Thursday, May 18, 2017

Billy Jones' 3's a Crowd on CD

When I first saw the title of this new Billy Jones CD, 3's a Crowd, I instantly thought of trios. Jazz trios. Drums, bass and piano. Drums bass and sax. And then I started listening to the opening title cut, with its beautifully recorded but suspiciously sparse arrangements and thought that something was missing. In this case it would be the upright bass or any other musical instrument that could join the sax and the drums. Because just the sax and the drums and nothing else, well that's...uh, a duo. Of course it's a duo and of course the phrase three's a crowd implies two is better.

I got all the way through this ten track CD before this idea occurred to me. Jazz duos.

Most of the jazz I listen to is from small ensembles--usually quartets, sometimes more, sometimes way more--but I've always thought that jazz and rock require three elements to keep everything in balance, just like the proverbial three-legged stool. Drums, bass and some sort of solo/lead instrument create the types of sounds that we best associate with a complete ensemble, therefore we can safely say that trios are about as minimalist as you want. Drummer Billy Jones came up with a different idea.

"This project, that I have been conceptualizing for years, places the drums in constant dialogue with one other instrumentalist. The challenge now--to raise the drums from its traditional role as accompaniment, to that of partner to that other voice."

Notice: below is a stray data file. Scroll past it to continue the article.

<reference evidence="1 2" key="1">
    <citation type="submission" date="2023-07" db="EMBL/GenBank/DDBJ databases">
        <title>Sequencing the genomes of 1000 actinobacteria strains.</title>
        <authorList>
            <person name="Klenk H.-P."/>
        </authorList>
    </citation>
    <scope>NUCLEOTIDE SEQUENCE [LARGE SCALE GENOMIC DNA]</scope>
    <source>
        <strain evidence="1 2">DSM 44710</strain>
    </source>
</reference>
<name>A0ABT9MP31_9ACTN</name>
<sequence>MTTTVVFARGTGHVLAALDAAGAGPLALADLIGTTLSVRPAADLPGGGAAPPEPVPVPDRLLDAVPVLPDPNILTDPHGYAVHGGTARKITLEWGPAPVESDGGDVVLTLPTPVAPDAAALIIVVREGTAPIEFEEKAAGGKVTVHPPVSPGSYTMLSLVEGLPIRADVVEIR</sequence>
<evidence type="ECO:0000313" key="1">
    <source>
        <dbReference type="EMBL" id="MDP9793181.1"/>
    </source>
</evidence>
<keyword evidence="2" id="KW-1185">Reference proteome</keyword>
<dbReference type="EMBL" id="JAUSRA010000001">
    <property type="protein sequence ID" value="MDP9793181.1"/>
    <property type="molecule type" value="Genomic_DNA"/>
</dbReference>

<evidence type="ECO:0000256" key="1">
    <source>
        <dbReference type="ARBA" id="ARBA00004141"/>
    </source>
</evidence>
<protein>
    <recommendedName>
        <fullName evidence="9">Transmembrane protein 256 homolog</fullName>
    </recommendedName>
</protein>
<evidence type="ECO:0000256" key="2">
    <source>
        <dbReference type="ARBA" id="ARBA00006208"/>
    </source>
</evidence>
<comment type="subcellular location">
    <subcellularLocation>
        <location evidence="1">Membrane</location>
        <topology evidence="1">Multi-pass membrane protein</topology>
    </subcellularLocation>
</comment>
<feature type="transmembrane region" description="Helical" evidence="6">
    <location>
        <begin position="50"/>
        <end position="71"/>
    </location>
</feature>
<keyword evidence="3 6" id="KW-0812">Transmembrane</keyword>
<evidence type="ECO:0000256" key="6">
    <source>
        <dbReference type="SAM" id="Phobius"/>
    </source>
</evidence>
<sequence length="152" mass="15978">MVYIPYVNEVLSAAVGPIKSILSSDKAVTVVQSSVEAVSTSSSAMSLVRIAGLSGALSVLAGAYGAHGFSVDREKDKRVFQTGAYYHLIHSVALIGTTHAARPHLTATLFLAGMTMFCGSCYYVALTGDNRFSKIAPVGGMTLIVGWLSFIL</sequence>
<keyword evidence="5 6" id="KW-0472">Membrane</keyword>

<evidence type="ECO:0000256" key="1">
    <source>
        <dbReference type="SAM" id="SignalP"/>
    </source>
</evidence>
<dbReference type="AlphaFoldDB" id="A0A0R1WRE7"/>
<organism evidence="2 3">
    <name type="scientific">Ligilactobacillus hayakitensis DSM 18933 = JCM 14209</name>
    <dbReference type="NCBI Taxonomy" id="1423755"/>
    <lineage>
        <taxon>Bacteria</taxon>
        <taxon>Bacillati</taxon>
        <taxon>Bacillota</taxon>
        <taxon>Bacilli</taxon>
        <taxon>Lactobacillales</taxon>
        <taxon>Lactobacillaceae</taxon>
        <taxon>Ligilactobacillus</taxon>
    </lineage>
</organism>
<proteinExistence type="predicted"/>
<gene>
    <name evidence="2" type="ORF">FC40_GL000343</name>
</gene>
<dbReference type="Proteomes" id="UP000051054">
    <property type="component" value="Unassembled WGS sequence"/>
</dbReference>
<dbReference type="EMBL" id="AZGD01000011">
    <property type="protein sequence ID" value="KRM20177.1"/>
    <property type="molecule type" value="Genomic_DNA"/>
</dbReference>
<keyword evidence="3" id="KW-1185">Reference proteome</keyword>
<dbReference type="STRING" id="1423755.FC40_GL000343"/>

Once you wrap your head around that idea, these ten tracks start to take shape. Jones enlisted help from a variety of musicians from both coasts in two different sessions. That means you get Jones' earthy and imaginative beats with George Young's alto sax or Mick Rossi's piano or George Genna's vibraphone or Scotty Wright's vocals or Gary Meek's bass clarinet or Kenny Stahl's flute. I think that's what makes this album so engaging--the constant shifts in tone and structure that the different instruments bring to the song. On an even deeper level, you'll notice how Jones adapts his own playing to the "personality" of that partner, that other voice. When you think of musical projects like this, you might think of a big star working with lesser stars who just do their best to keep up. But Jones is very generous with his guests and that warmth fills in the cracks of the spaces.

Again, this is yet another contemporary jazz recording on redbook CD from a small indie label (Acoustical Concepts) that sounds absolutely incredible. The space is immense, but the perspective is close. You can hear every little detail in Jones' drumming, which is necessary because he plays with so much subtext. It's a strikingly original album, and it's quite fun.

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